As part of any review, one needs to look at the background of the author (their credentials, affiliations, is there a financial angle, etc.), the science behind the central theory of the book, if the author uses peer-reviewed scientific references to back up their claims, and if there is other supporting research outside of what the author cites to further substantiate their advice. There are much more in-depth ways to evaluate journal articles, but there’s no need to delve into them on this post. The video explanation was a little difficult for me but I enjoyed it; we were only given ten minutes to effectively summarize our findings, and it was challenging to recall the complicated science and communicate it in a way so that everyone can absorb it. You can watch my video and read my written review below, and let me know what you think!!!

 

 

Dr. Robert Lustig, the author of Fat Chance, boasts an impressive résumé that has prepared him to effectively articulate and drive home the biochemical principles at the root of the global obesity pandemic. Earning his undergraduate degree from MIT and medical school training from Cornell University, along with many years spent working at St. Jude’s hospital treating children with hypothalamic disorders, Lustig is a neuroendocrinologist and an expert on metabolic disease.

 

Further, he has taught at the University of Wisconsin, University of Tennessee, and currently at the University of California San Francisco as a Professor of Pediatrics in Endocrinology. To boot, he has authored over 85 peer-reviewed articles. This distinguished amalgam of experience not only makes his work credible, but, given his teaching and writing experience, he is well-equipped to simplify complex biochemical pathways so the “layperson” can understand the dynamics of obesity and Metabolic Syndrome (MS).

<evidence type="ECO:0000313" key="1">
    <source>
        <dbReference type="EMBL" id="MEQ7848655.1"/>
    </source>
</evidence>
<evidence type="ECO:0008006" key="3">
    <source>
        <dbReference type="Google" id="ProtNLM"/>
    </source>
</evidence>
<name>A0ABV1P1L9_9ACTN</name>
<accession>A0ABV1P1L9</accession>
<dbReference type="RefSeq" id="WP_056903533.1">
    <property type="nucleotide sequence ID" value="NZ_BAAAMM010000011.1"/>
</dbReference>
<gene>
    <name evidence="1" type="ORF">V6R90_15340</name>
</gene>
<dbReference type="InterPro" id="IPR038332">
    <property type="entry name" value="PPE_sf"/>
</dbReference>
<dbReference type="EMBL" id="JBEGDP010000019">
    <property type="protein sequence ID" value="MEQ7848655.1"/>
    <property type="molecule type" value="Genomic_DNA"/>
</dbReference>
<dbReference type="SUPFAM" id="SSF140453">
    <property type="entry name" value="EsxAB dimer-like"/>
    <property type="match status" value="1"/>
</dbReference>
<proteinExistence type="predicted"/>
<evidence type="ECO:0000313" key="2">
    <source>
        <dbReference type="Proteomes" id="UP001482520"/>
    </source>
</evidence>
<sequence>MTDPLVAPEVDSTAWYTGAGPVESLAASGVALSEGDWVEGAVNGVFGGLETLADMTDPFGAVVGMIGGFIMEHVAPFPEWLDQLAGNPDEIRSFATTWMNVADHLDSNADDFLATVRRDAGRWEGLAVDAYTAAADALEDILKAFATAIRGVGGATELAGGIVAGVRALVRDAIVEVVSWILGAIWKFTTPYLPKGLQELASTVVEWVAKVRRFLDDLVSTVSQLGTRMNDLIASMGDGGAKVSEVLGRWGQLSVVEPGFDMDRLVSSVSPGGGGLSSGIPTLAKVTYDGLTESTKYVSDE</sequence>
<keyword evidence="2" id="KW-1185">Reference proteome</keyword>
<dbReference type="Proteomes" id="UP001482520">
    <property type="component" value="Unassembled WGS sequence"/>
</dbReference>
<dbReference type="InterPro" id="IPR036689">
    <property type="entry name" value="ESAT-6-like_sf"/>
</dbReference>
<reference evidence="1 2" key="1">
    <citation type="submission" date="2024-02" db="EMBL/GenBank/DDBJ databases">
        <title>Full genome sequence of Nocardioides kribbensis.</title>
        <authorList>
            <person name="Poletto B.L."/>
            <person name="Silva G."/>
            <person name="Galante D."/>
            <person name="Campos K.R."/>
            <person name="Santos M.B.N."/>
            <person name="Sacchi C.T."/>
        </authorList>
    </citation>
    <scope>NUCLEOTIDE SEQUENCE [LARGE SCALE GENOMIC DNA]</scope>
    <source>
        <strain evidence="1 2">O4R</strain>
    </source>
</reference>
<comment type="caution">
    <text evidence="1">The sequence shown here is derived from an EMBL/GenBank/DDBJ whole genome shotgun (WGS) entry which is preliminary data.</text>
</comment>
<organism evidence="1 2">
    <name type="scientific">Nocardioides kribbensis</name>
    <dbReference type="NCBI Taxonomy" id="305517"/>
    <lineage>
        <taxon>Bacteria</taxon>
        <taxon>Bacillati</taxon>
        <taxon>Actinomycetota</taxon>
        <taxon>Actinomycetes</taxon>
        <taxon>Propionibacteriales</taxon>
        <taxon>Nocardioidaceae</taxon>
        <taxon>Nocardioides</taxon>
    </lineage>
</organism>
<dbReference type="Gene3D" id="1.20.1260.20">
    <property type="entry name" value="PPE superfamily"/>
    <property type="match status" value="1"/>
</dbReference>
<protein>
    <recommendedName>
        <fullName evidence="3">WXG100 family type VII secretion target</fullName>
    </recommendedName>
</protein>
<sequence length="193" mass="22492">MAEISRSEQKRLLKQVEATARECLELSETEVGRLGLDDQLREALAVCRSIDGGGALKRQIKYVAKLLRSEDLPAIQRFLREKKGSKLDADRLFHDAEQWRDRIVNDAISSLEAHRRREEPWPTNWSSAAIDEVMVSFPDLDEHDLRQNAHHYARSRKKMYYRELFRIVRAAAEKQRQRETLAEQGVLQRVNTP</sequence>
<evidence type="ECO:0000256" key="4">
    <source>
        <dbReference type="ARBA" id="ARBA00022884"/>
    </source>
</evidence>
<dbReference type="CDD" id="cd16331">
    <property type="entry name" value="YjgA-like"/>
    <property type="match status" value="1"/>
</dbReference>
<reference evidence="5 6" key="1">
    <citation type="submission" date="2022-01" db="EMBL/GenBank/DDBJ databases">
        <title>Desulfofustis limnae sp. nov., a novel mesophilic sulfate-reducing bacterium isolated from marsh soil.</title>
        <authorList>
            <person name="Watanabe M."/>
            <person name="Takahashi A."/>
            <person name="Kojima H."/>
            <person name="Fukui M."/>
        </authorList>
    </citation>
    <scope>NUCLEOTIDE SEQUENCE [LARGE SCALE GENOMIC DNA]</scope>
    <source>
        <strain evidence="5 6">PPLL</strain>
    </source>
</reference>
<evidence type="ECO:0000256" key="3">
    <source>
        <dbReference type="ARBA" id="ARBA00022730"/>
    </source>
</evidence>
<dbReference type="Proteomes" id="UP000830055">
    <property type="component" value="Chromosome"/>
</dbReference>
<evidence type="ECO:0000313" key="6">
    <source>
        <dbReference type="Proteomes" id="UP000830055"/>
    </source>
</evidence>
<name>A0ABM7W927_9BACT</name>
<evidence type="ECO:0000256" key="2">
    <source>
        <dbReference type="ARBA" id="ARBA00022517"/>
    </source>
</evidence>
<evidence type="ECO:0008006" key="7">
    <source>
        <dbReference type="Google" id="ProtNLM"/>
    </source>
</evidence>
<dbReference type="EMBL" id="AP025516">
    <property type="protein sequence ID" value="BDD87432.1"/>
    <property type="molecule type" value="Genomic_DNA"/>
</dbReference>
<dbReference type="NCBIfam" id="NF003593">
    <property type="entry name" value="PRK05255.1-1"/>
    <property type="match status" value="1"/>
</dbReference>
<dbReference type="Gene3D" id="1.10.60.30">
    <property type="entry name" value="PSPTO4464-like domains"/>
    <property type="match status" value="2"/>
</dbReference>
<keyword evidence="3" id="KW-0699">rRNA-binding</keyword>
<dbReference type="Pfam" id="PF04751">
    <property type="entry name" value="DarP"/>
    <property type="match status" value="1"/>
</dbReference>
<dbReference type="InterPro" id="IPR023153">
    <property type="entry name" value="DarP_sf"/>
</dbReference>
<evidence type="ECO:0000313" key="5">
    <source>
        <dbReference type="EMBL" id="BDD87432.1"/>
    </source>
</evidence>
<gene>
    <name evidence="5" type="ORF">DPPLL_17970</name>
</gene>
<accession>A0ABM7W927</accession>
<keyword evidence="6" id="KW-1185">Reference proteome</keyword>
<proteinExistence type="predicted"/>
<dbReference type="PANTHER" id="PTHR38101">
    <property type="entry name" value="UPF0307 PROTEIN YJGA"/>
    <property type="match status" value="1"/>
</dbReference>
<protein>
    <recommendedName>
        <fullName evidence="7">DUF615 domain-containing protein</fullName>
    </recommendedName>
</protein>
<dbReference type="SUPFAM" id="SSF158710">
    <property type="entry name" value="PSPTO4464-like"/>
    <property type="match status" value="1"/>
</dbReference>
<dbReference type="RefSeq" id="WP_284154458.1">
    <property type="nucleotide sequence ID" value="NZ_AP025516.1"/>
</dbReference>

The inception of his work in metabolic disease occurred while witnessing children become acceleratedly obese following damage to their hypothalamus as a result of diminished leptin signaling. Part of successful treatment for these children relied upon pharmaceutically-induced suppression of insulin secretion, causing them to become more active, eat less, and lose weight. Years later, this framework transcended to obese individuals without any form of hypothalamic disorder or damage, who Lustig treated successfully.1

 

Appropriately, the central theory of his book rests on debunking the world’s notion that obesity is a personal responsibility caused by eating too much and not exercising enough. To Lustig, a calorie is not a calorie. Biochemistry influences these behaviors and, without altering it, one can never improve their health. Referencing over 300 peer-reviewed scientific studies and books to support his theory (seven of which are his own work), along with clinical anecdotes of his patients woven through each chapter, Lustig is not pushing any fluff or conjecture upon the reader. Specifically, he expounds upon the “battle royale” between the Ancel Keys2 and John Yudkin3 studies, claiming Keys as the wrongful victor and how these findings incorrectly influenced our society to avoid dietary fat. Sugar, as Yudkin cited, is “pure, white, and deadly,” and the true villain in this story.